Hosting a Jooma! site

I’ve been looking to set up a news website from scratch using Joomla!, a free content management system.I don’t exactly vouch for the accuracy of this post, because I’m still feeling my way. I’ll correct any mistakes when I find them.

The Joomla site creation process seems to be:

  1. Find a reliable web hosting company – either choose one with Joomla! pre-installed.  Or install Joomla on your regular hosting space.
  2. Create a template for your site. It helps to know something about XHTML and PHP to do this. So you either find someone that knows about it or Google ‘Joomla Templates’ and adapt one that someone has kindly donated to the world. You then upload the template to Joomla.  
  3. Work out how you will order your content on your site. Start filling in categories etc.
  4. Add content to the site. 

First stage, find a good web host:

You can stick Joomla! just about anywhere, but probably not the bog standard hosting you get from your ISP. Being a total cheapskate, I thought I would install it on my free space on  Virgin Media, but alas, it doesn’t work. The Joomla official site lists the minimum requirements – PHP 4.2.x or above, MySQL 3.23.x or above, Apache 1.13.19 or above. You must also ensure that you have MySQL, XML, and Zlib functionality enabled within your PHP installation. So make sure your host offers all of this.

Finding a reliable web host can be a bit of a nightmare. I really like the flexibility of paying monthly, but a lot of hosts attempt to lock you in to year contracts. They also make it expensive to move your domain name.

So I’ve attempted to select hosts that offer money back guarantees, free trials or the ability to pay monthly. You obviously need to check out the specs for each package – space, traffic and uptime. If you live in the UK, you may want to consider a US host to get the price down and benefit from a good $:£ exchange rate. There is a useful list of some US hosts at the Joomla Hosting Directory.

Here are a few that caught my eye (I’ve not tested these):

  • Jhost: Free Joomla hosting! Yipee! For those looking to have a play, this is the place to go. There are a load of templates pre-installed, but you can’t add your own ones. All sites contain small adverts. 
  • Go Daddy This is one of the ‘big beasts’ in hosting in the US. It’s got a lot going for it. It’s really cheap and there are no long contracts. It’s $3.99 per month – that’s about £20 a year (with the fantastic $:£ exchange rate) and discount coupons are widely available. Joomla! works on all packages, just ensure you select the Linux server.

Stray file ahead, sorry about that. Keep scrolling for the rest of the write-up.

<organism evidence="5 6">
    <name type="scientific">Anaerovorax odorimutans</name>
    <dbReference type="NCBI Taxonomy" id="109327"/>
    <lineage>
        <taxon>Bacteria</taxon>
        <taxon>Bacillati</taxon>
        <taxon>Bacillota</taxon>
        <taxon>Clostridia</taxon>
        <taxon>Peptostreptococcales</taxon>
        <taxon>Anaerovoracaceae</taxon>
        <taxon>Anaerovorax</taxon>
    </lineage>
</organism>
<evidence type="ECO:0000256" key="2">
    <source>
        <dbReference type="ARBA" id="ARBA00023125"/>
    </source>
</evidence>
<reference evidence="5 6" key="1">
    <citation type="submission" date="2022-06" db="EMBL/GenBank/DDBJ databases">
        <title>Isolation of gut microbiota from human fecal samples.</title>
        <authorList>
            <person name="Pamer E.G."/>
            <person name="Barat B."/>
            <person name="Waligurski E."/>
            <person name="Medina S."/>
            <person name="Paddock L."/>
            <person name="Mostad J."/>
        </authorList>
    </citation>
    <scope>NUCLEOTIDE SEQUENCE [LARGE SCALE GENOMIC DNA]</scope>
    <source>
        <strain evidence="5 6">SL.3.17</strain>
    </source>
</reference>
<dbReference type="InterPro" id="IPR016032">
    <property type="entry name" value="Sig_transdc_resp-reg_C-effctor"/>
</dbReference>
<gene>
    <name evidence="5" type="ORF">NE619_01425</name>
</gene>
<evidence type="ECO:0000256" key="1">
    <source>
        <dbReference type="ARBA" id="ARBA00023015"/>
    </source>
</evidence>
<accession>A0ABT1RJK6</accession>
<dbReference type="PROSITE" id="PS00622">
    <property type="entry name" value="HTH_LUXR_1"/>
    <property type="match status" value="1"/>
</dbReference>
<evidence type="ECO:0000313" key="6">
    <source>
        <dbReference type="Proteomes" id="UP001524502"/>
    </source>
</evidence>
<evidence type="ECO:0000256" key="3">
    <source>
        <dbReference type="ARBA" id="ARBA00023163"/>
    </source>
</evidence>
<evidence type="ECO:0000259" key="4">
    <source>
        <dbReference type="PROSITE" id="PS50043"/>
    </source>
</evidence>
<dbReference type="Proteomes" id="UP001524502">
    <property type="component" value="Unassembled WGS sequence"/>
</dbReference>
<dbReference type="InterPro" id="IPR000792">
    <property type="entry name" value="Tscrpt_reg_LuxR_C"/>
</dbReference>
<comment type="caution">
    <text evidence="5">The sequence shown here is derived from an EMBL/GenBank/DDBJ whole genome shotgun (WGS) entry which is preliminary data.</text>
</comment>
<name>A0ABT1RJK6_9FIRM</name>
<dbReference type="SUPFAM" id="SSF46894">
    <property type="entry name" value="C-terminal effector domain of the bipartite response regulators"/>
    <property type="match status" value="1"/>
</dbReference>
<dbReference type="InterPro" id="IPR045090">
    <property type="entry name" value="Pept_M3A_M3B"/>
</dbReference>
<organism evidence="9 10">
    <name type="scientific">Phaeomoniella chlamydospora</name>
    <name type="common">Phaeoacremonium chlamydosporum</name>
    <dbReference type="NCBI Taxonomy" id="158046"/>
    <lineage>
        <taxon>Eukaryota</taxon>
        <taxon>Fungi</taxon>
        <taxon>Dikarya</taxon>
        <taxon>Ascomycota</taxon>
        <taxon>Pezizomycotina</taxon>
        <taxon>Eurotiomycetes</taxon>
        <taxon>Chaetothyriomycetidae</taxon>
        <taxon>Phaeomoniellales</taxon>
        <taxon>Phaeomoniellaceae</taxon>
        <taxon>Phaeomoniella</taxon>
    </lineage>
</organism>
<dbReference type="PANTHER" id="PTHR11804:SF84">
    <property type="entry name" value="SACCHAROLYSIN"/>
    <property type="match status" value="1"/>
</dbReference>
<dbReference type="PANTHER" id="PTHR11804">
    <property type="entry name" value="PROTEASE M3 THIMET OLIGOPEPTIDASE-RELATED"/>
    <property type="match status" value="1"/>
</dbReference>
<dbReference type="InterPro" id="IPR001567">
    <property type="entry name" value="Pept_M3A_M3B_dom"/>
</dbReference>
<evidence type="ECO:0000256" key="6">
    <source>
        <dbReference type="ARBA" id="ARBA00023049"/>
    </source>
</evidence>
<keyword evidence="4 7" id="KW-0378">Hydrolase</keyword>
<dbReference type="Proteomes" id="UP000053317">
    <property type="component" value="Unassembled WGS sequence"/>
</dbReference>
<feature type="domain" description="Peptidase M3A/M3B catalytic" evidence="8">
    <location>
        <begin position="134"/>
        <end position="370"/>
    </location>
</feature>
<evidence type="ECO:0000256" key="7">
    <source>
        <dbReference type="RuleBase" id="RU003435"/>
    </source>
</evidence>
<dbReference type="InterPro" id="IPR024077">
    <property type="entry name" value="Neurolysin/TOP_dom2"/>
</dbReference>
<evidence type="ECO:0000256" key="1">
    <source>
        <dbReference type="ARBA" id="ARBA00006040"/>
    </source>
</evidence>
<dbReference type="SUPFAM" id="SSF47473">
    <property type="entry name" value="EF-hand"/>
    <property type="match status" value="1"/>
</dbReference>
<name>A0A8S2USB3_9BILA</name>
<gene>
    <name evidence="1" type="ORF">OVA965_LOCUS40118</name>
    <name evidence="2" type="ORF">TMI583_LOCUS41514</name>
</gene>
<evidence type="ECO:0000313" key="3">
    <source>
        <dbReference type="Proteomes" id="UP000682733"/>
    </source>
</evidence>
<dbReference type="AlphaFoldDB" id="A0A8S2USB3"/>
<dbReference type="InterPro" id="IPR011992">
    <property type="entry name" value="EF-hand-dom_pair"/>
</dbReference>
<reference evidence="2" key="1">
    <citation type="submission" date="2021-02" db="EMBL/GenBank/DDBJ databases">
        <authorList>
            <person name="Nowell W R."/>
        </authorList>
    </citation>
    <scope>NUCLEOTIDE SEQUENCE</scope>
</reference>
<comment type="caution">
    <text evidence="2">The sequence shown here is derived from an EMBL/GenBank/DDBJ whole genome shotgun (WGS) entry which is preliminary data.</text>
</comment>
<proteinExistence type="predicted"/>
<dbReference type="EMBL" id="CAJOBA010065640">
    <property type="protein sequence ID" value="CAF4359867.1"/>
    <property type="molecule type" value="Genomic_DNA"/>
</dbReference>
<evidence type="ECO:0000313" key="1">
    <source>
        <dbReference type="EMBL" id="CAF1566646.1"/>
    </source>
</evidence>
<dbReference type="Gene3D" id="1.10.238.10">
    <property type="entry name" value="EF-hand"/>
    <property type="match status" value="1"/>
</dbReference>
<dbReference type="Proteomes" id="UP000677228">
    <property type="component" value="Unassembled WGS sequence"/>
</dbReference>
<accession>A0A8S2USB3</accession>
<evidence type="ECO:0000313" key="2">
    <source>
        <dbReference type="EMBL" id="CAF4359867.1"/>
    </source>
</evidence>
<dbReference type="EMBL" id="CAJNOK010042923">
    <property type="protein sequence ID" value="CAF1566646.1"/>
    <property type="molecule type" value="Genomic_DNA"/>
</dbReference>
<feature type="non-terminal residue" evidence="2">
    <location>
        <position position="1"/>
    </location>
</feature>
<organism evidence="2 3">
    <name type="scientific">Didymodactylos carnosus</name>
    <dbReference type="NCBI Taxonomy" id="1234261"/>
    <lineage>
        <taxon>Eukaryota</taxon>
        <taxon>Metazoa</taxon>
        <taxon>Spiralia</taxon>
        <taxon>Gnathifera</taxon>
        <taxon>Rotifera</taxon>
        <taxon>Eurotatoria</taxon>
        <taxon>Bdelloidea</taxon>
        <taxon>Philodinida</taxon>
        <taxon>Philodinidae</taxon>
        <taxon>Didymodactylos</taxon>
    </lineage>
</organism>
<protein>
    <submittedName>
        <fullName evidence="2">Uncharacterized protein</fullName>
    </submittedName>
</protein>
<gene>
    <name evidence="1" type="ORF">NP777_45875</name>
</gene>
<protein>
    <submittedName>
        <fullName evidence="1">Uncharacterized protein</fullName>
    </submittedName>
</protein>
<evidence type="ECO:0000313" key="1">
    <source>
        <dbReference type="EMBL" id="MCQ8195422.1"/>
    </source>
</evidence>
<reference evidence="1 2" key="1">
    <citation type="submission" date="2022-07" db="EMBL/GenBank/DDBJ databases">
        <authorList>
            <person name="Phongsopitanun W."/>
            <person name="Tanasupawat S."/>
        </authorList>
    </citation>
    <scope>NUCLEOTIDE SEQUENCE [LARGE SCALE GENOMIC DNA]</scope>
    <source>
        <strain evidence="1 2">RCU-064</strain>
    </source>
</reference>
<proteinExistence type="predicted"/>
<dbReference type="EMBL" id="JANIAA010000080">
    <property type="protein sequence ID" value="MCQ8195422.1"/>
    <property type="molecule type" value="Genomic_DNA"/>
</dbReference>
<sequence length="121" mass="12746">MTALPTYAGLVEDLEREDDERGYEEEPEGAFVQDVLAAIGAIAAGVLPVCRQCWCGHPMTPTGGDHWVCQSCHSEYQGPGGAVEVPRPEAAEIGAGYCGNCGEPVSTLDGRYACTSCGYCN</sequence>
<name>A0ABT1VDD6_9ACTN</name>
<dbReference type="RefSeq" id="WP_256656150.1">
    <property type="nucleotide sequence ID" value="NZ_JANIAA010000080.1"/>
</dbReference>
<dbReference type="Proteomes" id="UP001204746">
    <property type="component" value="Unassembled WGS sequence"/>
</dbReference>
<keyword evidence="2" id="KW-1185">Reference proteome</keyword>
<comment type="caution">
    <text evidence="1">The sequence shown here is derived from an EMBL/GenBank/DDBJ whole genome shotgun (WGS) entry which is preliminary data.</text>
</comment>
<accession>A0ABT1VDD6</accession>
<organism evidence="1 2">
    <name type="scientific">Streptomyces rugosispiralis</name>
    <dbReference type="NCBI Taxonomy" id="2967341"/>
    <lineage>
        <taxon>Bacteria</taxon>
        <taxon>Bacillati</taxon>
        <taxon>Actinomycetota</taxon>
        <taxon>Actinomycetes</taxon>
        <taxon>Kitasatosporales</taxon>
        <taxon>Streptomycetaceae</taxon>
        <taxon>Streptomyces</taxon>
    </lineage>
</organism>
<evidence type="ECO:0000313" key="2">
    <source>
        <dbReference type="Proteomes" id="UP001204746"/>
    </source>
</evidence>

• SiteGround: It claims to host more than 15,000 Joomla sites. A yearly billed package will set you back $6.95 a month or around £40 a year. Unfortunately if like me you want to pay monthly, it rises to $9.95 a month or about £60 and you also pay a set up charge. But the spec is good – you get 500GB of space /  500GB traffic.
  • Lunarpages This service also has got a great spec and good reviews for customer support. It’s got the Fantastico Script Library, which  is a collection of commonly used scripts and allows auto-installation of Joomla. You really need to commit to yearly billing at $7.95 a month (about £47). I always liked to be billed monthly, but Lunarpages will only offer billing every three months at the NOT very competitive price of $9.95 or about £60 a month.
  • NativeSpace: This lot are based on West Yorkshire, although it’s always slightly worrying when you have to spend ten minutes hunting for their address. It’s £43.80 a year (or £3.65) a month. They’re all set up for Joomla and offer the fantastic Fantastico. 

I’m sure you can probably host your Joomla site on 1&1, another ‘big beast’ host across Europe. But they don’t mention it at all on their website.

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6 Responses to Hosting a Jooma! site

  1. Bryan Murley July 14, 2007 at 4:35 pm #

    I used Joomla for a while on my personal web site, and found the Fantastico installation software a great help in installation. Joomla seems a fair bit complicated for a basic web presence – more suited for a site with lots and lots of content. I eventually moved my site to WordPress as the backend is easier to use and muck around with. Also, I had the annoying experience of upgrading to a new “point” version of Joomla (1.x) and all of my content and links getting screwed up – not a happy moment.
    thanks for the link to the Conley interview, btw.

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